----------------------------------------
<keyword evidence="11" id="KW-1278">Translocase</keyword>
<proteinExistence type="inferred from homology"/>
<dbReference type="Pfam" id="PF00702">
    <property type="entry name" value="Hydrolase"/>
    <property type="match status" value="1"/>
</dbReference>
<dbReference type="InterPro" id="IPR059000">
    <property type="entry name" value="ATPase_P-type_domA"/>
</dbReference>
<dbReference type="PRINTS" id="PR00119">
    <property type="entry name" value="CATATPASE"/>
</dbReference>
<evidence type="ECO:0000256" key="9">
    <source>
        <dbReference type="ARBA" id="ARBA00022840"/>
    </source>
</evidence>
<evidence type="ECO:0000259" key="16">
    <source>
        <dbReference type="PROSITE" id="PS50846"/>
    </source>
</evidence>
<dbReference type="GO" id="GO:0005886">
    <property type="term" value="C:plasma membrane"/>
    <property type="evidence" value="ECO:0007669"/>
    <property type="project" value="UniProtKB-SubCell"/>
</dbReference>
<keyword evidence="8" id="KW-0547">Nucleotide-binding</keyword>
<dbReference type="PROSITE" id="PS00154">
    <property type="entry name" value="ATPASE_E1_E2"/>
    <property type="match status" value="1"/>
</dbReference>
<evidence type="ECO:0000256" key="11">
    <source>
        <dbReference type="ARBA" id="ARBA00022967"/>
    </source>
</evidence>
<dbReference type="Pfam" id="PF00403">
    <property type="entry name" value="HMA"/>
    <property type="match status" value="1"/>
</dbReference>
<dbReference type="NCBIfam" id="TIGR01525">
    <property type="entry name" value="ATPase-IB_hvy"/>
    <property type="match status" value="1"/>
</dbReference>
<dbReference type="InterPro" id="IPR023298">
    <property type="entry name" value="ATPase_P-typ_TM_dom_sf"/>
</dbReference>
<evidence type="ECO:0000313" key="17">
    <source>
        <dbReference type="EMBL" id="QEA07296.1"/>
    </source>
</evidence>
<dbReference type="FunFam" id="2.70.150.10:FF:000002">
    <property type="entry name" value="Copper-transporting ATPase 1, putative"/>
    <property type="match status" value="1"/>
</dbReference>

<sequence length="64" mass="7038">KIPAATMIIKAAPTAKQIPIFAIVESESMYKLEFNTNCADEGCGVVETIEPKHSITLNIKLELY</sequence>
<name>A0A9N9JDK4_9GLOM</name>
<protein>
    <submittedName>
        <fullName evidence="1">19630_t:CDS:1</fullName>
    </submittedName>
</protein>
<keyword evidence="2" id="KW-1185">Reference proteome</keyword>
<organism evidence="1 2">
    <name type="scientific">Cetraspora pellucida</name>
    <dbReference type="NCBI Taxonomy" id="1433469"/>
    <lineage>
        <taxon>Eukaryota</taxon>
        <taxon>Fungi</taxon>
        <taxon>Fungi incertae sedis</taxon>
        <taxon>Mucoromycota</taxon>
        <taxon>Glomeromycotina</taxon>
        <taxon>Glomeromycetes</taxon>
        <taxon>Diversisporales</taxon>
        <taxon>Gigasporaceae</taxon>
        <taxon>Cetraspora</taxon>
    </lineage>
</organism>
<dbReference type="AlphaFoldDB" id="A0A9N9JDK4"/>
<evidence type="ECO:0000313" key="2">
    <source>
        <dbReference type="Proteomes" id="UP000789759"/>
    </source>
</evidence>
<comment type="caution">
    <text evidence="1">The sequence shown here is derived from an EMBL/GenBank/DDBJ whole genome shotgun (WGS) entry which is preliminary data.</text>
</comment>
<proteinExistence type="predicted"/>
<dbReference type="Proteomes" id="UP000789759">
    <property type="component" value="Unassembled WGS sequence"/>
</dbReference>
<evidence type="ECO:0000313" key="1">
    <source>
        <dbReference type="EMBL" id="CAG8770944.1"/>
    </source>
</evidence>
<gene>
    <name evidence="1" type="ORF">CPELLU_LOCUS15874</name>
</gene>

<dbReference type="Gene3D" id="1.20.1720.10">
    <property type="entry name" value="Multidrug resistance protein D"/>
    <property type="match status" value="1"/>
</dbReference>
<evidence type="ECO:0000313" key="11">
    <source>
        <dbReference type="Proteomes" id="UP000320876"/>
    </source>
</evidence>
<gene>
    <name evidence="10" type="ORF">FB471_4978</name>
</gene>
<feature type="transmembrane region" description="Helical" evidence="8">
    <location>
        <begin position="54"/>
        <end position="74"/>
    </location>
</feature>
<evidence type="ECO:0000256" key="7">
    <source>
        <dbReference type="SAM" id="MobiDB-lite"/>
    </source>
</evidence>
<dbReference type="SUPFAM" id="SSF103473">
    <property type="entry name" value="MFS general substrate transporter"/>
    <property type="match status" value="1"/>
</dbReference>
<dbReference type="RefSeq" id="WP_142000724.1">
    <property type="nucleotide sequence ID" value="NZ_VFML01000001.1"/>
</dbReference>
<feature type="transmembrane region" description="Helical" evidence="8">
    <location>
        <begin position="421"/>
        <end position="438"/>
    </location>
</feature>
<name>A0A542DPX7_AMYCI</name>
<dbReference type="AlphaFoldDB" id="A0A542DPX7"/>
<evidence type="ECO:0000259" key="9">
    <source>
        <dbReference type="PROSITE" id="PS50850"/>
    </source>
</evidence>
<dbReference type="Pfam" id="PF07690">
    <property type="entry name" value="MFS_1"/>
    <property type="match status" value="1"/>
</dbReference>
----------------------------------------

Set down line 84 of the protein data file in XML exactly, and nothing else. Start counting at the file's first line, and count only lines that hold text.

        <dbReference type="Proteomes" id="UP000789759"/>